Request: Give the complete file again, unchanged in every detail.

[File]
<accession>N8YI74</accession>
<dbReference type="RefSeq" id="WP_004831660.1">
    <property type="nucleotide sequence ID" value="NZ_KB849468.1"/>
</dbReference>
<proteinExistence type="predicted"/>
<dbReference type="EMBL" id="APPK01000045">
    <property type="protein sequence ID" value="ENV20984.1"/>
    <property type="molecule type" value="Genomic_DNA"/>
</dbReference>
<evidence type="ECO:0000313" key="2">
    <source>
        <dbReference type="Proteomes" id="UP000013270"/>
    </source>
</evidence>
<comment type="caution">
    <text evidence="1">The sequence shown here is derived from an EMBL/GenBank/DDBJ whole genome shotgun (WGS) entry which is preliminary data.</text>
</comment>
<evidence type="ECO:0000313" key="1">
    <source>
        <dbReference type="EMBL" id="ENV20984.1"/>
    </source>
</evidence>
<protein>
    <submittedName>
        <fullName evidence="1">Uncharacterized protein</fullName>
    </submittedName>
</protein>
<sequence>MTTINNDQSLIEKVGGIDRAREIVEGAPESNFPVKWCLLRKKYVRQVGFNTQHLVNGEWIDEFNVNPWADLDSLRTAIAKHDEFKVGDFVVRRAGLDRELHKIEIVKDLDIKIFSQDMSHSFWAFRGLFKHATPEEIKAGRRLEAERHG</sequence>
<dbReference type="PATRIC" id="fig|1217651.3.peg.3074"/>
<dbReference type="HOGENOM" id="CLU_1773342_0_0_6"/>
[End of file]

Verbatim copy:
<accession>N8YI74</accession>
<dbReference type="RefSeq" id="WP_004831660.1">
    <property type="nucleotide sequence ID" value="NZ_KB849468.1"/>
</dbReference>
<proteinExistence type="predicted"/>
<dbReference type="EMBL" id="APPK01000045">
    <property type="protein sequence ID" value="ENV20984.1"/>
    <property type="molecule type" value="Genomic_DNA"/>
</dbReference>
<evidence type="ECO:0000313" key="2">
    <source>
        <dbReference type="Proteomes" id="UP000013270"/>
    </source>
</evidence>
<comment type="caution">
    <text evidence="1">The sequence shown here is derived from an EMBL/GenBank/DDBJ whole genome shotgun (WGS) entry which is preliminary data.</text>
</comment>
<evidence type="ECO:0000313" key="1">
    <source>
        <dbReference type="EMBL" id="ENV20984.1"/>
    </source>
</evidence>
<protein>
    <submittedName>
        <fullName evidence="1">Uncharacterized protein</fullName>
    </submittedName>
</protein>
<sequence>MTTINNDQSLIEKVGGIDRAREIVEGAPESNFPVKWCLLRKKYVRQVGFNTQHLVNGEWIDEFNVNPWADLDSLRTAIAKHDEFKVGDFVVRRAGLDRELHKIEIVKDLDIKIFSQDMSHSFWAFRGLFKHATPEEIKAGRRLEAERHG</sequence>
<dbReference type="PATRIC" id="fig|1217651.3.peg.3074"/>
<dbReference type="HOGENOM" id="CLU_1773342_0_0_6"/>